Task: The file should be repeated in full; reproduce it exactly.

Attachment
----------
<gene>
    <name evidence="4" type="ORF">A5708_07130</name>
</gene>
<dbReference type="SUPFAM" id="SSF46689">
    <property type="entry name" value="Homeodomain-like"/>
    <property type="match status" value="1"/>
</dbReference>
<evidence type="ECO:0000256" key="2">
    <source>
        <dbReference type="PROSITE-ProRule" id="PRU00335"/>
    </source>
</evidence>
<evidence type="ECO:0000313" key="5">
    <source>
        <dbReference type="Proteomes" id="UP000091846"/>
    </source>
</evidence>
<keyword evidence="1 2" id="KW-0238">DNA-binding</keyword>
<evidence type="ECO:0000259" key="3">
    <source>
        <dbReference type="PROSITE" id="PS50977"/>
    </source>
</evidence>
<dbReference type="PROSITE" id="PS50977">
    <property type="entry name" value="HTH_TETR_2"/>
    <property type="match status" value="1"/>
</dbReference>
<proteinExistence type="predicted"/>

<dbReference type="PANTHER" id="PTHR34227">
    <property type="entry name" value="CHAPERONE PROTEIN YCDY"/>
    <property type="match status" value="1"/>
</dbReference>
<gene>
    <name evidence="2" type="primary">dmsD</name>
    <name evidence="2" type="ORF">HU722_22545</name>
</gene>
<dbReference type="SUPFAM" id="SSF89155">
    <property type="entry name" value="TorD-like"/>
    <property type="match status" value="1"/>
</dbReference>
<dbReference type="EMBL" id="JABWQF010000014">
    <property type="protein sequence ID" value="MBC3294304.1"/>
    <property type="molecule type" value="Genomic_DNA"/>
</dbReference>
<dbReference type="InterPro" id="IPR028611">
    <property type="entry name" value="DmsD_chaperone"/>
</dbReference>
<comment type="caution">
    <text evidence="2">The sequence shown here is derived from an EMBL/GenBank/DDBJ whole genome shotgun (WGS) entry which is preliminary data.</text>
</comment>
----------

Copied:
<gene>
    <name evidence="4" type="ORF">A5708_07130</name>
</gene>
<dbReference type="SUPFAM" id="SSF46689">
    <property type="entry name" value="Homeodomain-like"/>
    <property type="match status" value="1"/>
</dbReference>
<evidence type="ECO:0000256" key="2">
    <source>
        <dbReference type="PROSITE-ProRule" id="PRU00335"/>
    </source>
</evidence>
<evidence type="ECO:0000313" key="5">
    <source>
        <dbReference type="Proteomes" id="UP000091846"/>
    </source>
</evidence>
<keyword evidence="1 2" id="KW-0238">DNA-binding</keyword>
<evidence type="ECO:0000259" key="3">
    <source>
        <dbReference type="PROSITE" id="PS50977"/>
    </source>
</evidence>
<dbReference type="PROSITE" id="PS50977">
    <property type="entry name" value="HTH_TETR_2"/>
    <property type="match status" value="1"/>
</dbReference>
<proteinExistence type="predicted"/>

<dbReference type="PANTHER" id="PTHR34227">
    <property type="entry name" value="CHAPERONE PROTEIN YCDY"/>
    <property type="match status" value="1"/>
</dbReference>
<gene>
    <name evidence="2" type="primary">dmsD</name>
    <name evidence="2" type="ORF">HU722_22545</name>
</gene>
<dbReference type="SUPFAM" id="SSF89155">
    <property type="entry name" value="TorD-like"/>
    <property type="match status" value="1"/>
</dbReference>
<dbReference type="EMBL" id="JABWQF010000014">
    <property type="protein sequence ID" value="MBC3294304.1"/>
    <property type="molecule type" value="Genomic_DNA"/>
</dbReference>
<dbReference type="InterPro" id="IPR028611">
    <property type="entry name" value="DmsD_chaperone"/>
</dbReference>
<comment type="caution">
    <text evidence="2">The sequence shown here is derived from an EMBL/GenBank/DDBJ whole genome shotgun (WGS) entry which is preliminary data.</text>
</comment>